New 'jellyfish watch' system added to Malaga's beach safety plan this summer

New 'jellyfish watch' system added to Malaga's beach safety plan this summer

More lifeguard towers and scum-skimmer boats will be in operation until the end of September so that people can enjoy the 13.5 kilometres of city's coastline safely

Wednesday, 15 June 2022, 17:57

The weather is hot, more tourists are arriving and Malaga city council has now activated its beach plan, as it does on 15 June every year to ensure that people can enjoy its 13.5 kilometres of coastline safely.

The councillor for Beaches, Teresa Porras, has announced some new measures this year, including a ‘jellyfish watch’ system to prevent an invasion similar to those which have occurred in previous years, an hour’s extra duty a day for lifeguards, who will now start work at 10am instead of 11am and will finish at 8pm, and a new access point for people with disabilities at La Malagueta.

Under the Plan, the new system means that beach monitors will have information about the movements of jellyfish days before they actually reach the area. This summer is likely to be similar to last year in terms of numbers of jellyfish on Malaga’s beaches.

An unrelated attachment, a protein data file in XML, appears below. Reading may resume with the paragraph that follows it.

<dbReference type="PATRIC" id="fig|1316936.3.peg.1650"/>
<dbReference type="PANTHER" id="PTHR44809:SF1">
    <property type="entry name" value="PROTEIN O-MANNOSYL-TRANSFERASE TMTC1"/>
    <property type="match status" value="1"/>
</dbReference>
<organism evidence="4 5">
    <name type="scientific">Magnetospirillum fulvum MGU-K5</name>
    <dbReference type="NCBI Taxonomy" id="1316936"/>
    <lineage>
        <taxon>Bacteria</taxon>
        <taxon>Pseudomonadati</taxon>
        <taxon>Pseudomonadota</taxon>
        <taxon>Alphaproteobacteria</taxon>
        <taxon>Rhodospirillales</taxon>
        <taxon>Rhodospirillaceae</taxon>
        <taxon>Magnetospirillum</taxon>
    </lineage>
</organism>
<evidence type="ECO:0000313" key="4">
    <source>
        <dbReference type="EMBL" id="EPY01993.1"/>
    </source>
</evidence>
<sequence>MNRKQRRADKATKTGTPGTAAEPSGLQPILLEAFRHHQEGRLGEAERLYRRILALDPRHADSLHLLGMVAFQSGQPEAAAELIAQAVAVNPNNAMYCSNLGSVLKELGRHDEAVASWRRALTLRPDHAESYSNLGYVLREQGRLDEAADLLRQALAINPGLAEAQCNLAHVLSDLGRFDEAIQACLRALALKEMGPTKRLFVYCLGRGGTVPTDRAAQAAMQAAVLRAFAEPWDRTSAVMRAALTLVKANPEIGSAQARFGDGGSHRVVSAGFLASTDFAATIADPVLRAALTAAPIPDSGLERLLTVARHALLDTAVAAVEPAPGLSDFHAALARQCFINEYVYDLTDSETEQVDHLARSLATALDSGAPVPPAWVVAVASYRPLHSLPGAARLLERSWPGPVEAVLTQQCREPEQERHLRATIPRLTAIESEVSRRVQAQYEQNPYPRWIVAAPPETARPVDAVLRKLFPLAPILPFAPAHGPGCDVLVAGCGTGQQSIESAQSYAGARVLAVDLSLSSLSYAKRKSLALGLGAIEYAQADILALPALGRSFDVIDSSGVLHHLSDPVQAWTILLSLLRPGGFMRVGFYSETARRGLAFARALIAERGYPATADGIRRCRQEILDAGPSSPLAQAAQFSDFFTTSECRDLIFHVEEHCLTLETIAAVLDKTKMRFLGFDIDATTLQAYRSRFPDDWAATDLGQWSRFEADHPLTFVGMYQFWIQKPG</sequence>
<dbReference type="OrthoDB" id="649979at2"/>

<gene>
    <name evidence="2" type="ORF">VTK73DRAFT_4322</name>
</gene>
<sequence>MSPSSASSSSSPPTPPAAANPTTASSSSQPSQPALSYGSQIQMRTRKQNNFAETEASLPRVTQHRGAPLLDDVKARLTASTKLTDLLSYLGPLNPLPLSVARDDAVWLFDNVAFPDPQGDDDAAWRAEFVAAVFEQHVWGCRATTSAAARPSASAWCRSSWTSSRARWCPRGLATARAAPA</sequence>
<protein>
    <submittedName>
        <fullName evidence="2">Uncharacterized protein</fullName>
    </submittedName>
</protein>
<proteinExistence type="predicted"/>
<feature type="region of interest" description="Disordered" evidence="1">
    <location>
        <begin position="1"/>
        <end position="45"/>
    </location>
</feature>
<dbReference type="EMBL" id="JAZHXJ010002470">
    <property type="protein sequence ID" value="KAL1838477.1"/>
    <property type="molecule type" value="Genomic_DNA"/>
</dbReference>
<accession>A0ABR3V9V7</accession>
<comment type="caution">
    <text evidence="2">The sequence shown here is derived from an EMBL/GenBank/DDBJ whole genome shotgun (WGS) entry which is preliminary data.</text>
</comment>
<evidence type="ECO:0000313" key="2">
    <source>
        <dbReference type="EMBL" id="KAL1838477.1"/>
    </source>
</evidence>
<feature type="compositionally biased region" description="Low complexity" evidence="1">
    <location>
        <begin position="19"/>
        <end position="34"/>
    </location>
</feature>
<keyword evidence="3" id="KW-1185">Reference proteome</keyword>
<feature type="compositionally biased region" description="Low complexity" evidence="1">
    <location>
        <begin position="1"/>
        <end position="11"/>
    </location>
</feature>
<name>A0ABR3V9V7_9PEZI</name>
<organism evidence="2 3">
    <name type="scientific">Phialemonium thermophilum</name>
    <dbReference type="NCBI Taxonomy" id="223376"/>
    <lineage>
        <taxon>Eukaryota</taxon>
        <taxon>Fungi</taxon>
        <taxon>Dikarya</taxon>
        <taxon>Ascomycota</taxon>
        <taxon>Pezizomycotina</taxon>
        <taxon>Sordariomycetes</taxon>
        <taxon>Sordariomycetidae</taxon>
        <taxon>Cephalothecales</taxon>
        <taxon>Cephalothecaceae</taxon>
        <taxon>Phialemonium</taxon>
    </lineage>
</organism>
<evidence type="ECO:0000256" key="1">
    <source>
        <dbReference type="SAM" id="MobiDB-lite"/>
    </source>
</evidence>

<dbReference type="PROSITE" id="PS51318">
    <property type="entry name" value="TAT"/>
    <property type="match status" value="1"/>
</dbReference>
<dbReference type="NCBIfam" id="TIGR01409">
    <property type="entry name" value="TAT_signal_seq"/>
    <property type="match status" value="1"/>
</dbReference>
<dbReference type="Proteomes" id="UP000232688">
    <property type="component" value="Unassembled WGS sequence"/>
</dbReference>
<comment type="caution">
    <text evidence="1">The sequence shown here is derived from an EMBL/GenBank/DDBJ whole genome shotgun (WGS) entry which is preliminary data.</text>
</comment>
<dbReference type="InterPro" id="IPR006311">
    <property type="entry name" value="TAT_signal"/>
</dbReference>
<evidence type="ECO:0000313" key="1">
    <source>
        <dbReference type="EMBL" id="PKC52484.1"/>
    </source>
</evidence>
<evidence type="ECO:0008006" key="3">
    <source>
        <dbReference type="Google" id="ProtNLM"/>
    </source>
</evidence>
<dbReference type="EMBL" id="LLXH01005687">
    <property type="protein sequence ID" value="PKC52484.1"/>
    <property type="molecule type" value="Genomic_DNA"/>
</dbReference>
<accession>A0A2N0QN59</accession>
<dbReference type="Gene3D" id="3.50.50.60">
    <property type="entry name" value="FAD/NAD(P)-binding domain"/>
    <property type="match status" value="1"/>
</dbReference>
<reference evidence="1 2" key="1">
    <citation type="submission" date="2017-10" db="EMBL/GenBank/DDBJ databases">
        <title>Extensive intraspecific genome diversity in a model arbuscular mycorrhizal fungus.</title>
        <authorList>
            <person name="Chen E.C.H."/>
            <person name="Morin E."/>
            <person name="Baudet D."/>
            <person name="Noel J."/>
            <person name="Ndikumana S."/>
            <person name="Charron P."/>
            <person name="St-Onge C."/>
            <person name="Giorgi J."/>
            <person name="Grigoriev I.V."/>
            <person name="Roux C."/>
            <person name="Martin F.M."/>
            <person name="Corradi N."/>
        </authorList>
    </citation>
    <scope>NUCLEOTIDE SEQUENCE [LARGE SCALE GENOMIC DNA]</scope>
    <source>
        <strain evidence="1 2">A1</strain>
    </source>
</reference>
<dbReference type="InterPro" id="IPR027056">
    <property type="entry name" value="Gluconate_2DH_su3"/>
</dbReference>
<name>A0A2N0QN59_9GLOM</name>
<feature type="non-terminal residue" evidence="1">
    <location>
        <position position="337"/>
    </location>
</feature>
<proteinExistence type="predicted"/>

More lifeguard towers and scum-skimmer boats

There will be an extra two first aid cabins this year, on La Caleta and San Andrés beaches, where people can go for treatment if necessary, and two more lifeguard towers at Pedregalejo and El Palo, bringing the total to 25.

The council has also guaranteed that any beach facilities which are damaged through use or vandalism will be repaired in less than 24 hours this summer.

The plan also includes the use of four 'scum-skimmer' craft to pick up solid waste and scum from the sea water. These will operate for eight hours a day every day of the week until 30 September. The council says it is possible that there will be more scum on the water this year because so much sand has had to be replaced after the storms, and that there is nothing to worry about: the white layer on the water is just mineral dust from the sand on the beach and is harmless



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